NIC Notes

Insights in Seniors Housing & Care

Article

By: Beth Burnham Mace and Anne Standish  |  September 23, 2021

How Did Senior Housing Properties Perform over the Past Year? Occupancy Migration from 2Q20 to 2Q21

Market Trends  |  NIC MAP Vision  |  Seniors Housing

Summary. The highest performing senior housing properties in 2Q20, as measured by occupancy, generally remained highly occupied a year later, while properties with the lowest occupancies in 2Q20 tended to remain in the bottom. Properties in the middle of the pack in 2Q20 saw large drops in occupancy over the one-year course of the pandemic studied in this analysis and had not shown signs of recovery as of 2Q21.

Methodology. We categorized seniors housing properties in the NIC MAP® Primary Markets that were open in 2Q20 and 2Q21 into occupancy cohorts to investigate how properties in different categories performed over the last year. The property count for this analysis totaled 5,072 properties. Notably, some properties closed since 2Q20, some are no longer seniors housing, or were temporarily under renovation in 2Q21. Those properties are captured in the n/a column in the table below. Rows in the table below represent the occupancy band of the corresponding properties in 2Q20 and the columns represent their 2Q21 band.

 

SH Occ Migration 2Q21

 

Highly occupied properties in 2Q20 tended to be highly occupied in 2Q21. Of the group that were 95%+ occupied in 2Q20, 30.0% were in that same occupancy band for 2Q21 and 28.2% were in the 90% to 95% category. This suggests that the high property level performers in 2Q20 tended to be fairly resilient (or did take occupancy hits but still were able to recover). However, even for that 95%+ cohort in 2Q20, 41.6% dropped to below 90% in 2Q21, so that group of properties wasn’t completely protected from pandemic-related occupancy declines with 13.2% slipping into the under 80% occupancy group.

Of the 340 properties that were at or above 95% occupancy in 2Q20 and 2Q21, two thirds of this group were majority assisted living properties, with the remaining one third being majority independent living. The average age of these properties was 26.4 years in 2Q21. The average size of these properties was 126 units, which is nearly the same as the average property size of seniors housing in the NIC MAP Primary Markets (128 units). The top 5 metros in which these 340 properties were located included New York (26 properties, 8.2% of open properties in the New York metro in 2Q20), Portland (23, 12.1%), Los Angeles (22, 6.9%), Minneapolis (22, 8.1%), and San Francisco (21, 13.5%).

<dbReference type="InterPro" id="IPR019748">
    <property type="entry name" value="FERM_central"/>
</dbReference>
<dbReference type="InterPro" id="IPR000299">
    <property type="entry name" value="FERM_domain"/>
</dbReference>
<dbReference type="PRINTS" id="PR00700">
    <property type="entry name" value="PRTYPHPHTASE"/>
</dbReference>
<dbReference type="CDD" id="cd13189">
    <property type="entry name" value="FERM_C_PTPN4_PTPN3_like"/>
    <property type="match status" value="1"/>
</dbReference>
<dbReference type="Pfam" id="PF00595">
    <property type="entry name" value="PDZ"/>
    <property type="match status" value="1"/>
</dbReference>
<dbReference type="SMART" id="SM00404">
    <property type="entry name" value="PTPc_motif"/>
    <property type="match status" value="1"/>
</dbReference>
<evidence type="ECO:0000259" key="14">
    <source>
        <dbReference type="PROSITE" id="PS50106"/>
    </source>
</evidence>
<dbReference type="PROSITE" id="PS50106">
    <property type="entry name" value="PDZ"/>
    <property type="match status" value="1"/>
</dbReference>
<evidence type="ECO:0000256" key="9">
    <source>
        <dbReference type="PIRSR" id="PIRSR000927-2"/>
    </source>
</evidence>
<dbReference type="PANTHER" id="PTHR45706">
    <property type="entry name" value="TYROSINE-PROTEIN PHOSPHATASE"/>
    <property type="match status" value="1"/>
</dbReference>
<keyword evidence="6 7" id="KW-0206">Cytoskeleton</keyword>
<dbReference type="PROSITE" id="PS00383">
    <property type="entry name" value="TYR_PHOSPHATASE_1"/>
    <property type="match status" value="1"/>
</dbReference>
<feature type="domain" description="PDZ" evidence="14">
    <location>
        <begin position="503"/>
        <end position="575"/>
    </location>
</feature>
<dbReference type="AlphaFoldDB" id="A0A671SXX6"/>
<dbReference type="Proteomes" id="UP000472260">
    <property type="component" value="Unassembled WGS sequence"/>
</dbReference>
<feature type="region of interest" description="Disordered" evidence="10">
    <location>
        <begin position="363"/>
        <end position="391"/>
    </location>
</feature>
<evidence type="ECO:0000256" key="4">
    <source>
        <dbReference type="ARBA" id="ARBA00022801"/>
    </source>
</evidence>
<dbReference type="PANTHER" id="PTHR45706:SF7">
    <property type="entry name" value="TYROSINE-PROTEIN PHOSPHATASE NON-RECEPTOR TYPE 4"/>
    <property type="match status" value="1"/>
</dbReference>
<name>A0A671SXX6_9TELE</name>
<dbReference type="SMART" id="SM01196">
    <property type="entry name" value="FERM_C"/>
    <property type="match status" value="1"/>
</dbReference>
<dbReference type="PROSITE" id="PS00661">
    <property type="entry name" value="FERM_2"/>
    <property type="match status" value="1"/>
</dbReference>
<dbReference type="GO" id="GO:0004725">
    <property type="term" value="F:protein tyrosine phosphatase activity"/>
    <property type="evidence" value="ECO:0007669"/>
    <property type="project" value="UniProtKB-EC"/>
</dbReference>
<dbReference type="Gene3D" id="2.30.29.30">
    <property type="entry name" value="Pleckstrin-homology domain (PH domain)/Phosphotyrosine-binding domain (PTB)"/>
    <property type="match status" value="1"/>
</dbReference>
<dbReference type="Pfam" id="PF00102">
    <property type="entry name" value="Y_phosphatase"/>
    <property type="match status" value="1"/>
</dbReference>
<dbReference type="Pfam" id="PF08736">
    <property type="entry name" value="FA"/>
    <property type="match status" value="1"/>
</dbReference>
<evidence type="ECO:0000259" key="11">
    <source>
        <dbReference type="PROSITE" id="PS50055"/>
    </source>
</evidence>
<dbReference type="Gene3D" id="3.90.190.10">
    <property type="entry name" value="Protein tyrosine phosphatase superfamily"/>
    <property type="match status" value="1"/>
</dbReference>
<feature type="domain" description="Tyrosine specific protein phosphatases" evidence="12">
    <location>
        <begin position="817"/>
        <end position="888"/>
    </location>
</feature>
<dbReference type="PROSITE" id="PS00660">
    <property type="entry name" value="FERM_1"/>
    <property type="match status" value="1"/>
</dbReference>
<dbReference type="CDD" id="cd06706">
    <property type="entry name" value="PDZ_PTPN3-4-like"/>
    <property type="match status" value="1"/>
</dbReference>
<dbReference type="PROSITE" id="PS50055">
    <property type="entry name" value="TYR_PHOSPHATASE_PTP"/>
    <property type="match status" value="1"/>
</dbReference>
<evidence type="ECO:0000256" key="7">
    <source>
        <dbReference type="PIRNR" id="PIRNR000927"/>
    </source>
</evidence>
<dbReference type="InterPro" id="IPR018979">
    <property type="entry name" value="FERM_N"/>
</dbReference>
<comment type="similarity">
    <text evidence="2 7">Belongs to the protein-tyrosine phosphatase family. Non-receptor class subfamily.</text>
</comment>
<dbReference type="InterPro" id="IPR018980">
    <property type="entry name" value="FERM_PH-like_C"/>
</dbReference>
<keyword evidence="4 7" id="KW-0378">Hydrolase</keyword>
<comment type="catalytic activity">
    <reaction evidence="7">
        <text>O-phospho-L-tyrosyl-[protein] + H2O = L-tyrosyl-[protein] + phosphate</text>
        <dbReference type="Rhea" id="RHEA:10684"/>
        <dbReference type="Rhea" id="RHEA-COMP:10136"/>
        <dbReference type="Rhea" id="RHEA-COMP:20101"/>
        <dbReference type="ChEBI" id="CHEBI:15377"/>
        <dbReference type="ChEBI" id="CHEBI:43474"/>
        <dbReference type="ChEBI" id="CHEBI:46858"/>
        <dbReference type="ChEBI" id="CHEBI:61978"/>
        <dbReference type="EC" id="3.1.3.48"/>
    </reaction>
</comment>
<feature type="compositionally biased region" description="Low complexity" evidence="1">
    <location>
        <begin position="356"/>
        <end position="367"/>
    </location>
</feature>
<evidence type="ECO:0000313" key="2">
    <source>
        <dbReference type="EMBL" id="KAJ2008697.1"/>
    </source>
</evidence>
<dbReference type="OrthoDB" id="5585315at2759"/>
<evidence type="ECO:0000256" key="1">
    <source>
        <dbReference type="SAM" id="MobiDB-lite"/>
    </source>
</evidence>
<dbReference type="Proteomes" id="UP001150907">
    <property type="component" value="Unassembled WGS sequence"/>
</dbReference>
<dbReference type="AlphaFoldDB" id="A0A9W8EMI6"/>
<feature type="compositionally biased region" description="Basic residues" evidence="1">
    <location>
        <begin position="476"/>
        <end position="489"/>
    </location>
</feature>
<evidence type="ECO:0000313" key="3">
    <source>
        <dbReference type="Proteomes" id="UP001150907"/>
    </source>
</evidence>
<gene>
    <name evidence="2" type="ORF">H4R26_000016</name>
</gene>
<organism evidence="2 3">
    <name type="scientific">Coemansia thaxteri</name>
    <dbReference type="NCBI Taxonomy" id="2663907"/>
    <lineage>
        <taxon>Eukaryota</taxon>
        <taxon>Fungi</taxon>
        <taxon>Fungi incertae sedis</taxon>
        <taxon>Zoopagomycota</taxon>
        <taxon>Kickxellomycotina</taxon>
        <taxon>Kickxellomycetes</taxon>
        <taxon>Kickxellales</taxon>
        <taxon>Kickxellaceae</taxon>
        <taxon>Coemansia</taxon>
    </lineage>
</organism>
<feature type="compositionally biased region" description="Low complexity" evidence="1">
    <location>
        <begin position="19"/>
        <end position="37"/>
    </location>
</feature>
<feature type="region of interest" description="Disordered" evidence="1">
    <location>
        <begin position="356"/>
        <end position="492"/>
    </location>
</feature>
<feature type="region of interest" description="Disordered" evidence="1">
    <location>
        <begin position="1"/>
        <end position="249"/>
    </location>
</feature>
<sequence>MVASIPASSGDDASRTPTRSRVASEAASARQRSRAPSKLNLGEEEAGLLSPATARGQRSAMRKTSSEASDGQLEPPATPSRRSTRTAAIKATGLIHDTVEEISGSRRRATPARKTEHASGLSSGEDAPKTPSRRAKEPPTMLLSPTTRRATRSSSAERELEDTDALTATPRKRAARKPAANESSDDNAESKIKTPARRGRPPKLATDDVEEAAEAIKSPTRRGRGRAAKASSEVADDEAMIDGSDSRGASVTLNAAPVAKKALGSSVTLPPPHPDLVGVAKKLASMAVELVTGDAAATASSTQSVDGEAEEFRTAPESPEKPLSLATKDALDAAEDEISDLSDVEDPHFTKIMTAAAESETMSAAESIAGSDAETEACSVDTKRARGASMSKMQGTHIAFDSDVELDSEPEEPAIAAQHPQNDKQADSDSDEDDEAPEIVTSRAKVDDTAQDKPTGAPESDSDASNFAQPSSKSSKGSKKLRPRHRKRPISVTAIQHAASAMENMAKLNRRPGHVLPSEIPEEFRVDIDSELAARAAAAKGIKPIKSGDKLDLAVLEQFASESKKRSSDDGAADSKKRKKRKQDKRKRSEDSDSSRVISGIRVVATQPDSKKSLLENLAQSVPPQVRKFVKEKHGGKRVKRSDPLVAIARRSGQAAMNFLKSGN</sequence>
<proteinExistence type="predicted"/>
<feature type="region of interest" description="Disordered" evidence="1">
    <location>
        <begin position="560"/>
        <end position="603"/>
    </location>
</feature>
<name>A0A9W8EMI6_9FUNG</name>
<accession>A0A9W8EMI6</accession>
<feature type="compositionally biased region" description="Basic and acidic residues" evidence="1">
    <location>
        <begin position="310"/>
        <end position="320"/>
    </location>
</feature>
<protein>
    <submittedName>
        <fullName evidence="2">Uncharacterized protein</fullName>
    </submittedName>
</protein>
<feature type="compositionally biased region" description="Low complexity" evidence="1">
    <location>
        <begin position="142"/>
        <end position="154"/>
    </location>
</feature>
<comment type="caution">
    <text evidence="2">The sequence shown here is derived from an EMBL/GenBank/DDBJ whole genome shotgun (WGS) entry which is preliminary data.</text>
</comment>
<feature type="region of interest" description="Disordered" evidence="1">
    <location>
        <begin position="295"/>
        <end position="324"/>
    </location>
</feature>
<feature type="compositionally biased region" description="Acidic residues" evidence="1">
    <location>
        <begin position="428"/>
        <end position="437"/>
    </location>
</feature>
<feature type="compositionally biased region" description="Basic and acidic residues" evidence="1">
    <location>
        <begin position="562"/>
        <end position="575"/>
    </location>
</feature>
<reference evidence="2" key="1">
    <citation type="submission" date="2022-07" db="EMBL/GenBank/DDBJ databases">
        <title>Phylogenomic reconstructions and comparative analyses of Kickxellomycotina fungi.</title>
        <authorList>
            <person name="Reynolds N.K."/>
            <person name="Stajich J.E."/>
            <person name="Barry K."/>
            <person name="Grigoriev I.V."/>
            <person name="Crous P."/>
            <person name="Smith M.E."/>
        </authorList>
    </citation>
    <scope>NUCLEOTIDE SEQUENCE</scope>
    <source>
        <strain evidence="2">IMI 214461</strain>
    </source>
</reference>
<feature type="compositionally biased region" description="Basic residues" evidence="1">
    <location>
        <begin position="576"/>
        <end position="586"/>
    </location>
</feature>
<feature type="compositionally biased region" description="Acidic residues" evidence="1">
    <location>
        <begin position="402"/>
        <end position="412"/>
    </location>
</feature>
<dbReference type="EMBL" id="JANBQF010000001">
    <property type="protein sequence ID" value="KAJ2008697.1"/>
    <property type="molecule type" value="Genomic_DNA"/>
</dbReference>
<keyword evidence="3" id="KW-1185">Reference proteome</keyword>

Of the 320 properties that were at or above 95% occupied in 2Q20 but dropped to between 90% and 95% in 2Q21, the average property age was 25.1 years old, and the average unit count was 162 units in 2Q21. Of this group 57% were majority assisted living and 43% were majority independent living. The top 8 metros these properties were located in included New York (24), Detroit (22), Minneapolis (20), Chicago (20), and San Francisco, Seattle, and Washington (17 each).

Of the 149 properties in that were in the 95%+ group in 2Q20 but declined to below 80% in 2Q21, the majority were majority assisted living (87%) with only 13% being majority independent living. The average property size was smaller at 91 units and the average age of property was 23 years old. Los Angeles was the metro area that had the most properties that dropped from the 95%+ group to the <80% group at 18 properties. The other four metros in the top five were Chicago (15 properties), Dallas (11), Miami (10) and San Francisco (7).

The middle of the pack in 2Q20 took some hits and haven’t quite recovered yet. For both the 85% to 90% and the 80% to 85% groups in 2Q20, the biggest shifts were into the < 80% category in 2Q21. The average age of property for the 313 properties in the 85% to 90% cohort that dropped into the < 80% group was 24.1 years in 2Q21 and the average property size was 116 units. For the 341 properties in the 80% to 85% cohort that dropped into the < 80% group the average age was 23 years old and the average unit count was 132 units. The 80% to 85% cohort that dropped to < 80% only had a 1% increase in inventory from 2Q20 to 2Q21 and the 85% to 90% cohort had less than 1%, so the declines in occupancy were due to negative absorption as a result from the pandemic rather than inventory growth from expansions.

Properties with low occupancy in 2Q20 tended to continue to have low occupancy in 2Q21. Of the <80% cohort in 2Q20, 80.1% of those properties remained in the under 80% cohort in 2Q21, continuing to struggle. Only a mere 2.3% of the <80% in 2Q20 cohort managed to grow occupancy to 95%+.

Of the 1,145 properties that were in the <80% group in 2Q20 that stayed in the <80% group in 2Q21 had an average age of 18 years, partially reflecting that properties that were still in lease up in 2Q20 most likely fell into this category. The average property size of this group was 115 units. They were also primary majority assisted living (80% of the properties) with only 20% being majority independent living. This group only had a mere 0.3% of inventory growth so inventory growth was not a contributing factor to these properties remaining low.

Removing the group of properties in the <80% group in both 2Q20 and 2Q21 that were under 2 years old in 2Q20 and looking only at the subgroup of properties that would meet NIC’s definition of stabilized in both 2Q20 and 2Q21, the occupancy of those properties dropped from 68.6% in 2Q20 to 64.6% in 2Q21. This shows that this group of properties is continuing to struggle in 2021.

Conclusions. Many of the highly occupied properties in 2Q20 were still highly occupied in 2Q21 and many of the lower occupied properties in 2Q20 still had low occupancy in 2Q21. Many properties in the middle bands for occupancy suffered occupancy declines and have not yet begun to recover.